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Raccoons are found throughout the state, excluding high mountains and desert regions. They have adapted well to residential life because of their flexible diet and nocturnal nature. Raccoons are opportunistic feeders and have a diverse diet that includes insects, plants, and small animals—but also unnatural foods, like pet food and trash, when they have the chance. Raccoons are notorious for getting into garbage cans and eating pet food left on a porch or food left out at campsites.

Raccoons that are fed by people often lose their fear of humans and may become aggressive. Do not attempt to feed or touch a raccoon. Raccoons can host various zoonotic diseases and parasites that can be harmful to people or pets (e.g., rabies, distemper, roundworm). Raccoons, especially those with young, can be aggressive towards dogs. Check your backyard before letting pets outside to make sure that no raccoons are around.

If you encounter a raccoon:

  • Keep a safe distance
  • Keep children and pets away. Do not attempt to intervene in an altercation with your pet. Getting between a raccoon and your pet could result in injury (bite or scratch).
  • Do not approach – raccoons may bite or scratch when cornered, startled or threatened.
  • If a raccoon approaches you, make yourself big and make noise to scare it away.

Relocation of raccoons is illegal in Oregon: Research has shown that relocated animals can transmit diseases to new areas and often have very low survival rates. Raccoons may be trapped with a permit from the Oregon Department of Fish and Wildlife, but they must be released on the same property or humanely euthanized. If you are attempting to trap raccoons with a permit, it is important to be ready with a plan for all captured animals, including unintended bycatch.

Are raccoons causing a nuisance on your property? Here are some options:

- Work with a permitted Wildlife Control Operator to trap raccoons on your property. Wildlife Control Operators are private individuals who professionally trap animals in urban areas where conflict is occurring. Find more information about Wildlife Control Operators here.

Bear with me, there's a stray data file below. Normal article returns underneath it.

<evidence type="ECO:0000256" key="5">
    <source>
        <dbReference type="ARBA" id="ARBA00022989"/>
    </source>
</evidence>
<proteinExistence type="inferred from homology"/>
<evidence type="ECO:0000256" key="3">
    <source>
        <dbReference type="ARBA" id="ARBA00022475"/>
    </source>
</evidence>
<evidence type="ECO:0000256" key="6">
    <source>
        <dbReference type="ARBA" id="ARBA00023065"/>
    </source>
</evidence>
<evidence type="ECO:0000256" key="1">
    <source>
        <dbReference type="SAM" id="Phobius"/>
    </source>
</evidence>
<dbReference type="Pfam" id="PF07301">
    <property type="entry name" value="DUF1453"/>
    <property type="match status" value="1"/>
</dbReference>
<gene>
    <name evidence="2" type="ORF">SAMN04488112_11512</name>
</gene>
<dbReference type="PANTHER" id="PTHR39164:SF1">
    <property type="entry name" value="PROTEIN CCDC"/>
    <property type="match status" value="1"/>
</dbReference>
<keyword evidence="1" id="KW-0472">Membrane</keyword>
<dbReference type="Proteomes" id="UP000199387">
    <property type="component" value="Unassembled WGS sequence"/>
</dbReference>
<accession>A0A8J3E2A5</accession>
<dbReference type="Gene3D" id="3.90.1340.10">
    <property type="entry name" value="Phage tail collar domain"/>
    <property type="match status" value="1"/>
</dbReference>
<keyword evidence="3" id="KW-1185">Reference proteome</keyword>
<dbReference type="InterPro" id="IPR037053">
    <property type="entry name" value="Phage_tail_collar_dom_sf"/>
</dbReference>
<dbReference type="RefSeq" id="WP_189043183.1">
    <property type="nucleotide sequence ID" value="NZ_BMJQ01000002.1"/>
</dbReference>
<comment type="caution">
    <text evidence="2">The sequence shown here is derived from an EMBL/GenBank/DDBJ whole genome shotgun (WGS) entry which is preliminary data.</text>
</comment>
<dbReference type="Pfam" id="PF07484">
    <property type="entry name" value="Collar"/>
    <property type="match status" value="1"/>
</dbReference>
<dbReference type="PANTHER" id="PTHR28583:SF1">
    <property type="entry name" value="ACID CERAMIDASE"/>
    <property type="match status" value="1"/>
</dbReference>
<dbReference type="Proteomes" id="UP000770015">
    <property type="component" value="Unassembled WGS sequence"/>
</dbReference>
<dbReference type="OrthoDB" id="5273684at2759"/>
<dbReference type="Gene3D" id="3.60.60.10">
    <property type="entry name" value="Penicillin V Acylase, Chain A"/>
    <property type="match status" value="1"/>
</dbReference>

-Contact your local ODFW office if you wish to trap raccoons on your property yourself. You must obtain a permit to trap raccoons prior to beginning any trapping efforts.

-Follow the tips below to reduce raccoon use of your property or neighborhood.

  • Don't leave pet food outside. Feed your pet indoors or pick up the dish after they finish.
  • Fasten garbage can lids with a rubber strap. Don't place meat products or other attractive foods in uncovered compost piles.
  • Keep surplus bird food cleaned up around feeders. Place bird feeders out of reach of raccoons.
  • Close openings to animal cages and pens.
  • Close garage, storage buildings, basement, and attic doors and windows, especially at night.
  • Close off all vents or open spaces under buildings with metal, hardware wire or boards, but be careful not to seal animals inside. If an animal is present, close off all of the area except for one small 12-inch by 12-inch opening. Wait until after dark, and then close it off. If the animal is still inside, repeat the process. If raccoons or skunks are using the site, be sure not to lock the young inside. Raccoons and skunks leave their young in the nest for 3-7 weeks. You should wait until they are old enough to travel with the parents.
  • Prevent raccoon access to chimneys by securely fastening a commercial cap of sheet metal and heavy screen over top of the chimney. Consider fire safety first.
  • Prune all large overhanging tree limbs that animals may use to gain access to building roof or upper floor windows and vents. If trees cannot be pruned, tack a metal band, 16-24 inches wide, around the tree trunk below first limbs but 4-8 feet above the ground.

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